Archive for May, 2011

Just Friends, by Ali Whorley

She reaches out for a familiar embrace, it seems

simply out of habit,

a normal show of affection towards the man she loves.

Suddenly she stops.

One hand slides inside her pocket, the other lifts her drink

and her smile fades.

She removes her stare from his back and looks to the stage,

he remains oblivious.

Not knowing anything had happened or any feelings showed

they watch in silence.

Come Out for a Drink, by Ali Whorley

Come Out for a Drink

By Ali Whorley

Come out for a drink

You can just have one,

Don’t overthink

No harm is done.

You can just have one

But one leads to two,

No harm is done

In a shot that is blue.

One leads to two

My drink is laced,

In a shot that is blue

I collapsed on my face.

My drink is laced

I fell for his bait,

I collapsed on my face

This isn’t a date.

I fell for his bait

Don’t overthink,

This isn’t a date

Come out for a drink.

Drowned in Thought, by Jordan Caldwell

In a wake of passing thought

          I feel a wave of long regret

                   invoking flames within my heart.

It bites and fights to bring the dead

          and with a rush of rolling dread

                   the surface seals above my head.

There goes the light,

          at last it’s gone,

                   the dark creeps in, within my bone.

I drowned today

          not lacking air,

                   but in a pool of black despair.

Tomorrow I will breath again,

          a ripple maybe, where the wake had been.

A Busy Day in an Ethnic Restaurant, by Kenisha D. Vann

Austrian antelope puree the cantaloupe.

Brazilian bats roll bread dough out until it’s flat.

Canadian colts cream fresh dried oats.

Dominican dolphins take out the oven baked muffins, so they can soften.

European eels stir fry shrimp on the grills.

Finland flamingoes stuff fat filled fajitas, and serve adult guest with margaritas.

German giraffes give orders to the cooking staff.

Hungarian herring do the salad stirring.

Irish red ibus sculpt massive bulk ices.

Jamaican jackals machete coconut and make the sound of crackle.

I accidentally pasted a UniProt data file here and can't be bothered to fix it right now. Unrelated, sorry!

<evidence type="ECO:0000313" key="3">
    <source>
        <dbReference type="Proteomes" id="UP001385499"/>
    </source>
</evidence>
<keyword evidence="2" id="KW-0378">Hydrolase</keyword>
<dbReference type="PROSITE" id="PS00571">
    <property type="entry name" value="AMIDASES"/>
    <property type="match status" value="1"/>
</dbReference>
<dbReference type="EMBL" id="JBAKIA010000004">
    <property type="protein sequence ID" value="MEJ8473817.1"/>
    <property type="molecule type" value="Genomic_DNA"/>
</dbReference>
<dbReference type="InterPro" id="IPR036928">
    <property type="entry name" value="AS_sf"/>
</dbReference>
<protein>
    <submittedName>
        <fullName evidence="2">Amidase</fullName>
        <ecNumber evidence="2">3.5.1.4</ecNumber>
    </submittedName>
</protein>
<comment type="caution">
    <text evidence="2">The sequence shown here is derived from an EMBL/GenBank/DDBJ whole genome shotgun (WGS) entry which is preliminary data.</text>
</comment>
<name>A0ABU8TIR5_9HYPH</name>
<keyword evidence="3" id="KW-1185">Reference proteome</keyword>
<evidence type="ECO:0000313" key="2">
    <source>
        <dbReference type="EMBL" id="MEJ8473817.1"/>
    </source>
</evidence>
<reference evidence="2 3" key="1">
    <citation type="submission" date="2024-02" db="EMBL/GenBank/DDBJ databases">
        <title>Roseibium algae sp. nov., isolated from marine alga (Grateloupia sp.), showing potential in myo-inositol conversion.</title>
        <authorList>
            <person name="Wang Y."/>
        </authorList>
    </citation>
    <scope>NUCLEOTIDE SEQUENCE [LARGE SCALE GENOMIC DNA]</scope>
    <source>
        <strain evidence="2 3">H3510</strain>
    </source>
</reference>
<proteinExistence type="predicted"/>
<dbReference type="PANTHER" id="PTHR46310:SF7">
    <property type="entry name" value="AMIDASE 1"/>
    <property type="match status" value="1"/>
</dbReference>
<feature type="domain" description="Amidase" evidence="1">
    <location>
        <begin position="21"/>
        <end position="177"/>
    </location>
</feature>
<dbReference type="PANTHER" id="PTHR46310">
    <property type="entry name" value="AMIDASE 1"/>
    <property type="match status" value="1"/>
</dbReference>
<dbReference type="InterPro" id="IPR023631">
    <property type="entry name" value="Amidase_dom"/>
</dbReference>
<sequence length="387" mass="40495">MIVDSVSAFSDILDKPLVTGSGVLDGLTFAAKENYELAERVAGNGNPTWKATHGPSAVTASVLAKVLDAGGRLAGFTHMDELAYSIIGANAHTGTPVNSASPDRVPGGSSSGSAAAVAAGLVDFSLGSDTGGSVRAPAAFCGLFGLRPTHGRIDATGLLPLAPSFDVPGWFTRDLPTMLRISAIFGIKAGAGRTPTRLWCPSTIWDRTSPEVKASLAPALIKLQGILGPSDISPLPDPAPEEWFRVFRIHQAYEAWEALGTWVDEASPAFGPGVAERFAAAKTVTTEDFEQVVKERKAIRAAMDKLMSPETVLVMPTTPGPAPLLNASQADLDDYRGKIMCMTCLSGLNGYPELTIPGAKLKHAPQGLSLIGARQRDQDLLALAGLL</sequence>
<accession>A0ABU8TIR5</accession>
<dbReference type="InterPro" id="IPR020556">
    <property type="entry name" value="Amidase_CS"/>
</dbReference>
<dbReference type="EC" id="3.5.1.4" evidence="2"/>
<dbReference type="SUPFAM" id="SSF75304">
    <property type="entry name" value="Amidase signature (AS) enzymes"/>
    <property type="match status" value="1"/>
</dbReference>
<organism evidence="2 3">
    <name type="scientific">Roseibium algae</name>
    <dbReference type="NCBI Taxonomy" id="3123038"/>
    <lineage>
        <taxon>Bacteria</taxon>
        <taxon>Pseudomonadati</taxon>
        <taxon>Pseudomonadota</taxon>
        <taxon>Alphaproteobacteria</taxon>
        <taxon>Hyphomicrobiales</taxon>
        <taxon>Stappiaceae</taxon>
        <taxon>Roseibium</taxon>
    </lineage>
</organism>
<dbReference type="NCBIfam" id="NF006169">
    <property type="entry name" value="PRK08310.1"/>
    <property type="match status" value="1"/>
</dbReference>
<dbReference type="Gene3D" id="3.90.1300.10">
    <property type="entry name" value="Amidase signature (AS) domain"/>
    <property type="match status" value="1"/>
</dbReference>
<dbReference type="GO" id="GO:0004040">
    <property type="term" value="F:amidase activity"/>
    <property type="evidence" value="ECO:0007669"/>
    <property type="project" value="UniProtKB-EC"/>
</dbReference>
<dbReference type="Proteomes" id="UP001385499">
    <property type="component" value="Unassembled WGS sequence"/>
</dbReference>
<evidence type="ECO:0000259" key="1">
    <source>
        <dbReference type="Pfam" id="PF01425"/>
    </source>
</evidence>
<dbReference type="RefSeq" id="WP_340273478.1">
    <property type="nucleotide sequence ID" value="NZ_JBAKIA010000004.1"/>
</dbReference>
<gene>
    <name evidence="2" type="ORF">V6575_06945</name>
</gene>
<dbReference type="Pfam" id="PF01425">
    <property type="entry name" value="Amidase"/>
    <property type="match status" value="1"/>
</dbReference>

Kenyan kangaroos pour veggies in the kitchen stews.

Leone lemurs cool down chicken broth steamers.

Madagascar minks clean food out of sinks.

Norwegian nightingales store away food pails.

Ookala orangutans freeze beans and brown grain.

Peruvian peacocks pack to-go plates and cakes.

Qumran quails position seafood lobster tails.

Russian rams simmer sweet candied yams.

Sicilian seals professionally garnish dessert meals.

Turkish trout churn butter about.

Uganda unicorns shuck ears of fresh corn.

Venetian vultures prepare ethnic food for different cultures.

Warsaw wildebeest attentively observe the guest feast.

Xijang Xenops sprinkle seasoning on baked pork chops.

Yugoslavia yaks put food on tray racks.

Zambian zebras add zest and zing with slices of tangerine.

Sunset-Watcher, by Peter Messer

Just A Mom (A Eulogy), by Kathryn Lenten

Tumultuous Childhood with No End
No Direction in Which to Send
Me to a Place of Confidence
To Believe I’m More Than Happenstance
Search for my Identity
To Leave the Harsh Reality

Forward Moves on Paths Directed
By a Power

Leads me to my Children Born
From my womb
They come adorned
With my Love

Fragrance None that can Compare
To the Smell of Newborn Hair
I Breath it In

Nestled Safely in my Arms
Promise to Protect from Harm
Why I was Born

To Effect Them

Into Being
Kind and Caring Loving Feeling
Always Sharing Never Harming
Gentle Souls

Just a Mom I’ve Now Become
Maybe Not Enough for Some
Though for Me
It Could not Be
Any Better

Than These Years That Have Gone By
Caring for You
You Know Why

Because I Love You

Now I Lay Me Down to Sleep
I Pray Thee Lord My Soul to Keep
And All My Children
Safe from Harm
Until Together
In Your Arms

Evelyn, Nicholas Patrinos